Gizmodo: “With states across the U.S. beginning to relax distancing restrictions related to covid-19, plenty of people are probably questioning whether they should get back to normal activities, including scheduling non-urgent medical appointments like physicals and teeth cleanings. So let’s talk about it. In truth, any outing that puts you in close contact with other people also puts you at risk of catching the coronavirus, so this is really about weighing the risks and benefits of getting routine medical care. But that ever-present risk doesn’t mean you shouldn’t make an appointment if you feel you need one. When the pandemic first picked up steam in the U.S. in March, professional medical organizations along with the Centers for Disease Control and Prevention largely took the same tack: They asked patients and doctors to reschedule medical visits that weren’t urgent, such as annual check-ups and non-emergency procedures. Many doctors’ offices implemented telehealth programs to compensate for these delays. The viral disease has now claimed upwards of 100,000 lives in the U.S. alone. But while some areas of the country are still dealing with worrying trends in new daily cases and hospitalizations, the pandemic as a whole does appear to be slowing down. Some organizations, such as the American Academy of Pediatrics, have maintained throughout the pandemic that kids still need some routine medical care that can’t be provided through the phone or internet, particularly their vaccinations.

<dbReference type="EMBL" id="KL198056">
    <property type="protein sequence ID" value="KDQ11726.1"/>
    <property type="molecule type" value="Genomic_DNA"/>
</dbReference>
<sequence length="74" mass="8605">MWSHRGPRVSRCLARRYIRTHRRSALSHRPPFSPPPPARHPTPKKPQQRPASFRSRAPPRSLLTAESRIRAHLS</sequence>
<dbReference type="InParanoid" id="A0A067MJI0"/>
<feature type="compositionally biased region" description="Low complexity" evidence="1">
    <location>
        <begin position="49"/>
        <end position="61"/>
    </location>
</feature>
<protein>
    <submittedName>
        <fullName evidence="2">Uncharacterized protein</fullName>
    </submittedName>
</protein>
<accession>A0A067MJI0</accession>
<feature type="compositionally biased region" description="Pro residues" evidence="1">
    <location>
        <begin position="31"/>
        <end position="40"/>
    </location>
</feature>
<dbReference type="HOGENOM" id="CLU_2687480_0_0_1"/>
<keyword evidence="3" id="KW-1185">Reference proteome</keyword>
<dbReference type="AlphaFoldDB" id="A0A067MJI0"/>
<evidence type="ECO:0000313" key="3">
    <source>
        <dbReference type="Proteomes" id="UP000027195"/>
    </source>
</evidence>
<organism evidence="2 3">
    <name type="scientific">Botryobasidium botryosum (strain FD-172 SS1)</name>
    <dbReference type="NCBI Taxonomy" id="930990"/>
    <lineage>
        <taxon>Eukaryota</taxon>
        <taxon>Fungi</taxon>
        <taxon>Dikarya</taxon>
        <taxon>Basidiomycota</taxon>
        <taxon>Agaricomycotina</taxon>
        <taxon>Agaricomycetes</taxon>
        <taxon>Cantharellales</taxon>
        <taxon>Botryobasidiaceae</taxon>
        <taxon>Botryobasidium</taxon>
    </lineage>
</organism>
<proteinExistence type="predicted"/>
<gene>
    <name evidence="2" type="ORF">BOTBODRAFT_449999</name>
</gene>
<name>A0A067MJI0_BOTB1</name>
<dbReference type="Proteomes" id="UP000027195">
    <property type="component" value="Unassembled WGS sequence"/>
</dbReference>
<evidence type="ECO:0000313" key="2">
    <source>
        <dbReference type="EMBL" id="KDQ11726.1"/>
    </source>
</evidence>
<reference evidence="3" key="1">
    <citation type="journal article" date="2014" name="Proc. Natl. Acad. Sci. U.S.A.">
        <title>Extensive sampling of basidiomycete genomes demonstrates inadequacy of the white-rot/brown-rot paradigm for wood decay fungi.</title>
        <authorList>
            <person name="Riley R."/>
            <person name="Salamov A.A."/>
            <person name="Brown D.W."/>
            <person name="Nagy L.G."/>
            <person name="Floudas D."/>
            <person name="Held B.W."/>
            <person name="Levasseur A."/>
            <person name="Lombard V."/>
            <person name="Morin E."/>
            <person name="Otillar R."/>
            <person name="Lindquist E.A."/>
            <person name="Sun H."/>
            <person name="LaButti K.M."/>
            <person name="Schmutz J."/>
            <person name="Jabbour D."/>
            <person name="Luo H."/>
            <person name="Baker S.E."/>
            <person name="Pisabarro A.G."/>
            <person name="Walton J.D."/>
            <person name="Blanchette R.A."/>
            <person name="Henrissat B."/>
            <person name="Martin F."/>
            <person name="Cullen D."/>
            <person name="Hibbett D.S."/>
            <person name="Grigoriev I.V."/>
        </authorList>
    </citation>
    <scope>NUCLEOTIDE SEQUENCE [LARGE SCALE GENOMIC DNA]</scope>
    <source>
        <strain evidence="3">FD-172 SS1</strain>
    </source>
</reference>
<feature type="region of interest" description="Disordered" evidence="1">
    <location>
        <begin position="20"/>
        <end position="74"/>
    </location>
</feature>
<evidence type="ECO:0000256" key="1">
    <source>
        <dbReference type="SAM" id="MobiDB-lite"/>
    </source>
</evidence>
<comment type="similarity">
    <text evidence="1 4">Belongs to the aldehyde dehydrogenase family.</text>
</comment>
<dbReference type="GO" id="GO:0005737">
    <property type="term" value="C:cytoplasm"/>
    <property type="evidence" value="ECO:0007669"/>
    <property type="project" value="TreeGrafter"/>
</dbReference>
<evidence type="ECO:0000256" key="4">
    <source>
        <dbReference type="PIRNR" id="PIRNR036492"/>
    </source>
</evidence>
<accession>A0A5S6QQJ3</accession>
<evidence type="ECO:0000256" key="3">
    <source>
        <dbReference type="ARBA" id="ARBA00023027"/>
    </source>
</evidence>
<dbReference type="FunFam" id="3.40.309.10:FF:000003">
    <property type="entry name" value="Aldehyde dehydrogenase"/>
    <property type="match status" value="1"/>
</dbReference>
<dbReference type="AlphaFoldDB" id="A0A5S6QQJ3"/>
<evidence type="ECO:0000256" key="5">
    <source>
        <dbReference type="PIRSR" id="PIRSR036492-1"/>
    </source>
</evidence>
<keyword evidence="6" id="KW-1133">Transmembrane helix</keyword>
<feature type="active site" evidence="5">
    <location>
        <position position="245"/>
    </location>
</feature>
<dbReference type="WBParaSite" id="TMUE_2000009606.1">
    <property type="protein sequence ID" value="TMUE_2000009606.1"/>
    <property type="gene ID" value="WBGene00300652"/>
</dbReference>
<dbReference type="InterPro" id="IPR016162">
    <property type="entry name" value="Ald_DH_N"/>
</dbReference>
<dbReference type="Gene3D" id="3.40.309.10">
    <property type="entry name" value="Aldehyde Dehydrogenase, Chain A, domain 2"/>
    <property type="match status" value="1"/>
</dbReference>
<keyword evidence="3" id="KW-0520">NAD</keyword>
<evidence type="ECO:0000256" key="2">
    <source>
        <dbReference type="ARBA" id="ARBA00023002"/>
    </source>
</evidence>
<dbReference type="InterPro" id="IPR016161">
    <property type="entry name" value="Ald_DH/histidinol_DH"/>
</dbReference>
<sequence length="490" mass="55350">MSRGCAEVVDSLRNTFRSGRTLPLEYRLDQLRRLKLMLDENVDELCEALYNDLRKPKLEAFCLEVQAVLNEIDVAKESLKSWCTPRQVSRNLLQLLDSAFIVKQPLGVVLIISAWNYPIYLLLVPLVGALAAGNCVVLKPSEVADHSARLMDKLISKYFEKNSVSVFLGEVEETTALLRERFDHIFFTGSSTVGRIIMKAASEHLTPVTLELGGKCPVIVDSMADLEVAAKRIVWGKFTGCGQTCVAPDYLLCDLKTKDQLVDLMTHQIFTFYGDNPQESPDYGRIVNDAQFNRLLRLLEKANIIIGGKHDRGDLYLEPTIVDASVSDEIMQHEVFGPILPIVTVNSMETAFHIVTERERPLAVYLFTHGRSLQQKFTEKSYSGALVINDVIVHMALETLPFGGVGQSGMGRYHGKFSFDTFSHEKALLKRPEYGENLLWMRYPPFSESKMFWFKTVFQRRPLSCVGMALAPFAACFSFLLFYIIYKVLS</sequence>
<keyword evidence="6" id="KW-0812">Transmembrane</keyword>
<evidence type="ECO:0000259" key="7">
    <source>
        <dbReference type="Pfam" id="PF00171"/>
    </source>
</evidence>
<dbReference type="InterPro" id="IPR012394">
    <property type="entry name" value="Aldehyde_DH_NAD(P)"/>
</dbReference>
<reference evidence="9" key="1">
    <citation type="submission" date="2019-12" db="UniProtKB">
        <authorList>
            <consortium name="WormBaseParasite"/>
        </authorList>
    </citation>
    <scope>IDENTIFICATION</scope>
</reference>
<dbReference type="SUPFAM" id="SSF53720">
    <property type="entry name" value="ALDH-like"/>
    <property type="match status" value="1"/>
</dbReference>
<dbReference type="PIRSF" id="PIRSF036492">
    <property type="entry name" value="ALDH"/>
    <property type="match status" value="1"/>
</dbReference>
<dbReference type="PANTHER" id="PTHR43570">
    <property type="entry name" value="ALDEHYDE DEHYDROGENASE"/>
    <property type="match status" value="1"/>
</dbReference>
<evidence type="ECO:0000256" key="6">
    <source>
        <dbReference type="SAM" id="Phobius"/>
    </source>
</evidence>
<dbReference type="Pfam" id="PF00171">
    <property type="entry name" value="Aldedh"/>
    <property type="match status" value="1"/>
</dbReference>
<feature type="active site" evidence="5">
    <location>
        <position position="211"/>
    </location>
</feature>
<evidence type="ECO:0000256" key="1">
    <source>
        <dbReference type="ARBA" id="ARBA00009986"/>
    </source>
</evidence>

For easily understandable reasons, though, vaccine-related medical visits took a sharp plunge across the country during March and April, according to data compiled by the CDC. While delaying your child’s vaccinations for a month or two isn’t necessarily catastrophic, it can definitely be a big problem as the country starts to open up. Measles and many vaccine-preventable diseases spread the same way that covid-19 does, and as restrictions on distancing are relaxed, the risk of outbreaks of any disease goes up as well.